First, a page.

The United States today slapped financial sanctions on two suspected Islamic State militants accused of manufacturing chemical weapons, the Treasury Department announced. It was the first time the Treasury Department had imposed sanctions on an IS member accused of involvement in chemical weapons, the department said. The sanctioned men included senior IS leader Attallah Salman Abd Kafi al-Jaburi, who is in charge of bomb-making facilities in the Iraqi province of Kirkuk, Treasury said in a statement. The State Department also listed Iraqi IS leader Marwan Ibrahim Hussayn Tah al-Azawi, who also is connected to the manufacture of chemical weapons, as a “specially designated global terrorist.” The move effectively freezes both men out of much of the global financial system, prohibiting banks and individuals from participating in any transactions with them, and freezing any of their assets subject to US jurisdiction. The department condemned the use of chemical weapons “and will leverage all available tools to target those complicit in their development, proliferation, or use,” John Smith, head of Treasury’s sanctions office, said. In November, IHS Conflict Monitor, a London based intelligence analysis service, accused the Islamic State group of having used chemical weapons at least 52 times since the militant organization swept to power in 2014.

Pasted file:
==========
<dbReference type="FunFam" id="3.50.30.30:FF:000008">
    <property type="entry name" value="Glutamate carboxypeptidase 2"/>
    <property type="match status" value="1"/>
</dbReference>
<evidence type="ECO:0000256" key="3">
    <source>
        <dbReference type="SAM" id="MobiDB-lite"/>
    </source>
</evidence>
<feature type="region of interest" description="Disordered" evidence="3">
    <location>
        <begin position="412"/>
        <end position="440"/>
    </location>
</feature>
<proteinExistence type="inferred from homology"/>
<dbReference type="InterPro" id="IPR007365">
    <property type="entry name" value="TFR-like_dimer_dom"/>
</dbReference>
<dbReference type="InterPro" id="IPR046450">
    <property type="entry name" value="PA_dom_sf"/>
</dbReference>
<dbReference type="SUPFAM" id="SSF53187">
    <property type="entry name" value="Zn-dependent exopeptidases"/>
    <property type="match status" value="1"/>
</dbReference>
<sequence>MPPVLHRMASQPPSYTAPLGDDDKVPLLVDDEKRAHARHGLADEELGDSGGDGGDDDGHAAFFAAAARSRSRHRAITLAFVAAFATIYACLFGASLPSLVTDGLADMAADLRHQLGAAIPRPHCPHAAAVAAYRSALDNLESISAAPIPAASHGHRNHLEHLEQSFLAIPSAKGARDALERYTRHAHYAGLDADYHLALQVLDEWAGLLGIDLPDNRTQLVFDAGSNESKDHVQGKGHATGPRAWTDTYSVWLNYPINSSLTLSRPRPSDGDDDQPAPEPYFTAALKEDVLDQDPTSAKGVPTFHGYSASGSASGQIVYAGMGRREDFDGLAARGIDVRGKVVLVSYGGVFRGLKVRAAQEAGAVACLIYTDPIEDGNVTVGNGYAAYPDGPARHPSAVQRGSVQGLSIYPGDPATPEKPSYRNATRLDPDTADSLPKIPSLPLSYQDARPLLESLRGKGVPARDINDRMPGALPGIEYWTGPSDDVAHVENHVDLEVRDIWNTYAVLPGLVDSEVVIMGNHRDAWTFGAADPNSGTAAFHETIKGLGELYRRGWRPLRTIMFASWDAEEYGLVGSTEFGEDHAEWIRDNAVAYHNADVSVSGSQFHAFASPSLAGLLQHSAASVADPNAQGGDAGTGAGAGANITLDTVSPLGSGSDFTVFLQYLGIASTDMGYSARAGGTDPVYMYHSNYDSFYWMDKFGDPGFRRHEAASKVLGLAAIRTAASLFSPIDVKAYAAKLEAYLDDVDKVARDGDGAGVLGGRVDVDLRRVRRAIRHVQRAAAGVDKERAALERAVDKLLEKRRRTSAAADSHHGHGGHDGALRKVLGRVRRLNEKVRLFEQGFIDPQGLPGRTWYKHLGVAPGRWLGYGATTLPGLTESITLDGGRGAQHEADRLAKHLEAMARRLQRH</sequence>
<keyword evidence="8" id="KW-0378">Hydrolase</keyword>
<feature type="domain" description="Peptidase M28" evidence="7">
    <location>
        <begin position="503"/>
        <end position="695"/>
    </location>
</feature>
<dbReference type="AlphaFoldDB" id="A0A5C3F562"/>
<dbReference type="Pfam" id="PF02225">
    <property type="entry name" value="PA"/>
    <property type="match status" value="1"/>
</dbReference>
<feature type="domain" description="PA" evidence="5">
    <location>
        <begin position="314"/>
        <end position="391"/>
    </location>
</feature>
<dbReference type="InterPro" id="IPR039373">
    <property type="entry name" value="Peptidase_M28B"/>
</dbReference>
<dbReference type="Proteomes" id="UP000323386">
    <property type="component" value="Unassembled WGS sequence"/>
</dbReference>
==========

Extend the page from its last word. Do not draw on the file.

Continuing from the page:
As of mid-2016 al-Jaburi was in charge of manufacturing rockets, car bombs and roadside bombs, the Treasury said. He was ordered in January of last year to produce chemical weapons for use in attacks on Iraqi Kurdish fighters. Separately, the State Department also designated the Indonesian militant organization Majelis Mujahidin Indonesia, accused of involvement in attacks in that country including the May 2012 attack on a book launch by the Canadian author Irshad Manji.